Activated Ras alters lens and corneal development through induction of distinct downstream targets
1 Department of Surgery, 2500 California Plaza, Creighton University, Omaha, NE 68178, USA
2 Department of Ophthalmology, University of Missouri School of Medicine, Columbia, MO, 65212, USA
3 Department of Molecular & Cellular Biology, Baylor College of Medicine, Houston, TX 77030, USA
BMC Developmental Biology 2010, 10:13 doi:10.1186/1471-213X-10-13Published: 27 January 2010
Mammalian Ras genes regulate diverse cellular processes including proliferation and differentiation and are frequently mutated in human cancers. Tumor development in response to Ras activation varies between different tissues and the molecular basis for these variations are poorly understood. The murine lens and cornea have a common embryonic origin and arise from adjacent regions of the surface ectoderm. Activation of the fibroblast growth factor (FGF) signaling pathway induces the corneal epithelial cells to proliferate and the lens epithelial cells to exit the cell cycle. The molecular mechanisms that regulate the differential responses of these two related tissues have not been defined. We have generated transgenic mice that express a constitutively active version of human H-Ras in their lenses and corneas.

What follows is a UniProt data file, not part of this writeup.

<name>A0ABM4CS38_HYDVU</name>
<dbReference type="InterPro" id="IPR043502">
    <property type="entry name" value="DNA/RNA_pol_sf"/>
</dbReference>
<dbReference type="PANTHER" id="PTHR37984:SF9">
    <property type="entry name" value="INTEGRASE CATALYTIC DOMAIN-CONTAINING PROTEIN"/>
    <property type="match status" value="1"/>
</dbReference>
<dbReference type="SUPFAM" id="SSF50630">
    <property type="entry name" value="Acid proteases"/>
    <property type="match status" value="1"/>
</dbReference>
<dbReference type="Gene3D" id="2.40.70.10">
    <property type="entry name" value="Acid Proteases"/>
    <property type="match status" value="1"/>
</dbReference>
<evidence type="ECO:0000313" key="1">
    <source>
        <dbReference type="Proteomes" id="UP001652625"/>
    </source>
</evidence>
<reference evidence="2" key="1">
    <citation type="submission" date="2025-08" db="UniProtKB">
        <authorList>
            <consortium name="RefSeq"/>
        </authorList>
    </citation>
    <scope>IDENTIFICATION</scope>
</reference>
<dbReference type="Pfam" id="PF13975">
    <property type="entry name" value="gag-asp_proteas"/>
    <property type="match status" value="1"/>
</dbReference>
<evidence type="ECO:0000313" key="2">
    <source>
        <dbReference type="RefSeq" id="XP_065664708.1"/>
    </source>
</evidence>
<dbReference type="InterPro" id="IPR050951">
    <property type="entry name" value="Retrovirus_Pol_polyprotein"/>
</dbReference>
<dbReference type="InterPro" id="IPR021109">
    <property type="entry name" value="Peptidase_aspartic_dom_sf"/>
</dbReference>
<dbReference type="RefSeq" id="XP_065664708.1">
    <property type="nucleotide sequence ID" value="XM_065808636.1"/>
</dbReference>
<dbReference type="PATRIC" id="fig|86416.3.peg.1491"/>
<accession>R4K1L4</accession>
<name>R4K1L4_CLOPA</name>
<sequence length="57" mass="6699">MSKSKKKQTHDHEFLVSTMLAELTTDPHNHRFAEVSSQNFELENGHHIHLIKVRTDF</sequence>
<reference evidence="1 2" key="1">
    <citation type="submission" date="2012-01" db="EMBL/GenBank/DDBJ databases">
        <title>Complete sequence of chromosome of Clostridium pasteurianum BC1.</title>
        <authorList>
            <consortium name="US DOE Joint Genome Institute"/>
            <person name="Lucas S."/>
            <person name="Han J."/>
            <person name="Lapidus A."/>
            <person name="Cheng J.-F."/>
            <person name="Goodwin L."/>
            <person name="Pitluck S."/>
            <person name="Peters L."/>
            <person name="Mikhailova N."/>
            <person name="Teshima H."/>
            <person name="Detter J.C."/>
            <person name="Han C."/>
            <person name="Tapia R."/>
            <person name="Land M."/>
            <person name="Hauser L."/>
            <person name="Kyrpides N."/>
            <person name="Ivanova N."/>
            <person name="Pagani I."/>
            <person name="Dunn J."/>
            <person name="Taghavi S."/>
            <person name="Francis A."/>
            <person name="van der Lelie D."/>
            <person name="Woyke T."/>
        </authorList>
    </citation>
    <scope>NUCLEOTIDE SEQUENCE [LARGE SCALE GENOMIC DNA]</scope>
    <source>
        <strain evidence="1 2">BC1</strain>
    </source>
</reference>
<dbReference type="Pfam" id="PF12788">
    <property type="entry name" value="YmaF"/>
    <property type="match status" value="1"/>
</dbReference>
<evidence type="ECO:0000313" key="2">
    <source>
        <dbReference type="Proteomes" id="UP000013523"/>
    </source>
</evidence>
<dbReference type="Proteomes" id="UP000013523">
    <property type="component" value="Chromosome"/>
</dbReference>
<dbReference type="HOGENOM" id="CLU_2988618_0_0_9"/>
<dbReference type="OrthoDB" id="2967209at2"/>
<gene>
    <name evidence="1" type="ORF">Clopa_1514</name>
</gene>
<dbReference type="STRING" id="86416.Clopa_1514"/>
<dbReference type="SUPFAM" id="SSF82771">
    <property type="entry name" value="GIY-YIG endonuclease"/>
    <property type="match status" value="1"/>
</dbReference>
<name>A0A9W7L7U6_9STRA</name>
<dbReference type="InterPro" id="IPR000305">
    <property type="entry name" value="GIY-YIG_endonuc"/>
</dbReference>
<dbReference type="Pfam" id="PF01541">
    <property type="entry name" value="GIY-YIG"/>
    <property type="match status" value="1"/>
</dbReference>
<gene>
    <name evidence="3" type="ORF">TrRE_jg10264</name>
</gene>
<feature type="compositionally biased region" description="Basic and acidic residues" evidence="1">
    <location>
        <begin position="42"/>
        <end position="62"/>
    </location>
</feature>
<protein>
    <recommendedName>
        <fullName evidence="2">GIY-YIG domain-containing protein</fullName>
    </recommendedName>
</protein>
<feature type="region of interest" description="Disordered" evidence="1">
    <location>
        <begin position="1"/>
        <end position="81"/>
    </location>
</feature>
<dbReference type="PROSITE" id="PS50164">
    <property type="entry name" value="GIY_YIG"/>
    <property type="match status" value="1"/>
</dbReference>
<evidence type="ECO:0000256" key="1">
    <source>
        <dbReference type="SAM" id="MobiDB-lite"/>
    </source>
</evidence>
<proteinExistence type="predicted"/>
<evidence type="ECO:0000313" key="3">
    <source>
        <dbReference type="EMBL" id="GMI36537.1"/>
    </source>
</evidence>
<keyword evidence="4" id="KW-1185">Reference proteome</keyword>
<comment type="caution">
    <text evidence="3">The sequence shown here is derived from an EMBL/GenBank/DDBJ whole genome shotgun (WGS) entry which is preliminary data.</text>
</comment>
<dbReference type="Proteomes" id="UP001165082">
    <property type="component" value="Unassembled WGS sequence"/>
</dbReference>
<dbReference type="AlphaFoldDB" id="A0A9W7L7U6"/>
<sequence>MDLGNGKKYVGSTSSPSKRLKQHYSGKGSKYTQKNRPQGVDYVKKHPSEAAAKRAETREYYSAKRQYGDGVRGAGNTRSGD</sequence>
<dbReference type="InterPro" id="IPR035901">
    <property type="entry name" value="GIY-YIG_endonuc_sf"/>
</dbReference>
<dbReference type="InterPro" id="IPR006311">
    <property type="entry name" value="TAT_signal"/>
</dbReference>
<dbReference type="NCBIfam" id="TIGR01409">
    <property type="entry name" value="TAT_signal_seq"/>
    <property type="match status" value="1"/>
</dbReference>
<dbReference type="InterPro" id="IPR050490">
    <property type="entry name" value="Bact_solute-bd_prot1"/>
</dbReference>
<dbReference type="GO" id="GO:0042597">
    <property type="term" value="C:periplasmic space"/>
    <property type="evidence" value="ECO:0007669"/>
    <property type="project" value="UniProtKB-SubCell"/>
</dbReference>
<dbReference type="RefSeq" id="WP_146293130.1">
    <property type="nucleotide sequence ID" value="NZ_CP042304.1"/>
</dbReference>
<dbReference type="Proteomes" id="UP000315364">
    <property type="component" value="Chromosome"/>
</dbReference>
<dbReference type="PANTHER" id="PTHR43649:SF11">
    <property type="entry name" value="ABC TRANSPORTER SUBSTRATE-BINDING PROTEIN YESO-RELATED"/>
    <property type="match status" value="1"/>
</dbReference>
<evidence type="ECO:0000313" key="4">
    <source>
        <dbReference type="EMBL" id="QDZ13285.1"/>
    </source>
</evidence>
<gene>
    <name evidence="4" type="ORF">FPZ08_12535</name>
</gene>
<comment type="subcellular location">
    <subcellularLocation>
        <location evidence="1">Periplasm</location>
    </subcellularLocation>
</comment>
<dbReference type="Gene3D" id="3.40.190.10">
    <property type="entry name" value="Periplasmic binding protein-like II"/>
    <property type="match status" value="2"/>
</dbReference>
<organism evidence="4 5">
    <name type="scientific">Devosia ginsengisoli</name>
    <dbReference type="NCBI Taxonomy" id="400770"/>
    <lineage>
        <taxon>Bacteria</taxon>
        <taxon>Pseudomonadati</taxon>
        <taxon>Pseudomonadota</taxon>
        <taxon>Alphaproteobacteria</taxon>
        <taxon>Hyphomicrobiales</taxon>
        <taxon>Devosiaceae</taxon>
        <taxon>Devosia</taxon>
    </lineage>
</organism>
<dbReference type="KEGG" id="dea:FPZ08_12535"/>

Ras transgenic lenses and corneal epithelial cells showed increased proliferation with concomitant increases in cyclin D1 and D2 expression. This initial increase in proliferation is sustained in the cornea but not in the lens epithelial cells. Coincidentally, cdk inhibitors p27Kip1 and p57Kip2 were upregulated in the Ras transgenic lenses but not in the corneas. Phospho-Erk1 and Erk2 levels were elevated in the lens but not in the cornea and Spry 1 and Spry 2, negative regulators of Ras-Raf-Erk signaling, were upregulated more in the corneal than in the lens epithelial cells. Both lens and corneal differentiation programs were sensitive to Ras activation. Ras transgenic embryos showed a distinctive alteration in the architecture of the lens pit. Ras activation, though sufficient for upregulation of Prox1, a transcription factor critical for cell cycle exit and initiation of fiber differentiation, is not sufficient for induction of terminal fiber differentiation. Expression of Keratin 12, a marker of corneal epithelial differentiation, was reduced in the Ras transgenic corneas.
Collectively, these results suggest that Ras activation a) induces distinct sets of downstream targets in the lens and cornea resulting in distinct cellular responses and b) is sufficient for initiation but not completion of lens fiber differentiation.